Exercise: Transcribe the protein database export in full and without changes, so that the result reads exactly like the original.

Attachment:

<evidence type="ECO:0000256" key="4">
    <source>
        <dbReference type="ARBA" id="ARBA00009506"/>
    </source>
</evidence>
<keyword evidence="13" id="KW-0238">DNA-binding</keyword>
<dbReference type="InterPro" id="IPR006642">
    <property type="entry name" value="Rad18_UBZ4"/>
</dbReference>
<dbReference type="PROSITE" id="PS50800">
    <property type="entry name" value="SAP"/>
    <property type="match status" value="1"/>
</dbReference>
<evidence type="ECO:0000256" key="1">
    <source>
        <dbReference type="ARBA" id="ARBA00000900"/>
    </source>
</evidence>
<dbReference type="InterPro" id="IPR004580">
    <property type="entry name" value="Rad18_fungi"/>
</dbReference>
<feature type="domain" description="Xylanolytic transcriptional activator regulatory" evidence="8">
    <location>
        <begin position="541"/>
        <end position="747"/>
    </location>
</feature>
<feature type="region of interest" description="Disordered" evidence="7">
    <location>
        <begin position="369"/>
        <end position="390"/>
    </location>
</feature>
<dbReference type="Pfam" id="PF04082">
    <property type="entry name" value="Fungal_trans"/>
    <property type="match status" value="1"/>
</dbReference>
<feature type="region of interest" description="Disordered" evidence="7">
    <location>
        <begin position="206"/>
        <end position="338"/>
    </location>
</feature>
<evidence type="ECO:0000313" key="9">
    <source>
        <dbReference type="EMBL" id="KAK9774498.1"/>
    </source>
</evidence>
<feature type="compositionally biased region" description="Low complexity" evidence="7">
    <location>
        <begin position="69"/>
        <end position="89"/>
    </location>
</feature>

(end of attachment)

<evidence type="ECO:0000256" key="4">
    <source>
        <dbReference type="ARBA" id="ARBA00009506"/>
    </source>
</evidence>
<keyword evidence="13" id="KW-0238">DNA-binding</keyword>
<dbReference type="InterPro" id="IPR006642">
    <property type="entry name" value="Rad18_UBZ4"/>
</dbReference>
<dbReference type="PROSITE" id="PS50800">
    <property type="entry name" value="SAP"/>
    <property type="match status" value="1"/>
</dbReference>
<evidence type="ECO:0000256" key="1">
    <source>
        <dbReference type="ARBA" id="ARBA00000900"/>
    </source>
</evidence>
<dbReference type="InterPro" id="IPR004580">
    <property type="entry name" value="Rad18_fungi"/>
</dbReference>
<feature type="domain" description="Xylanolytic transcriptional activator regulatory" evidence="8">
    <location>
        <begin position="541"/>
        <end position="747"/>
    </location>
</feature>
<feature type="region of interest" description="Disordered" evidence="7">
    <location>
        <begin position="369"/>
        <end position="390"/>
    </location>
</feature>
<dbReference type="Pfam" id="PF04082">
    <property type="entry name" value="Fungal_trans"/>
    <property type="match status" value="1"/>
</dbReference>
<feature type="region of interest" description="Disordered" evidence="7">
    <location>
        <begin position="206"/>
        <end position="338"/>
    </location>
</feature>
<evidence type="ECO:0000313" key="9">
    <source>
        <dbReference type="EMBL" id="KAK9774498.1"/>
    </source>
</evidence>
<feature type="compositionally biased region" description="Low complexity" evidence="7">
    <location>
        <begin position="69"/>
        <end position="89"/>
    </location>
</feature>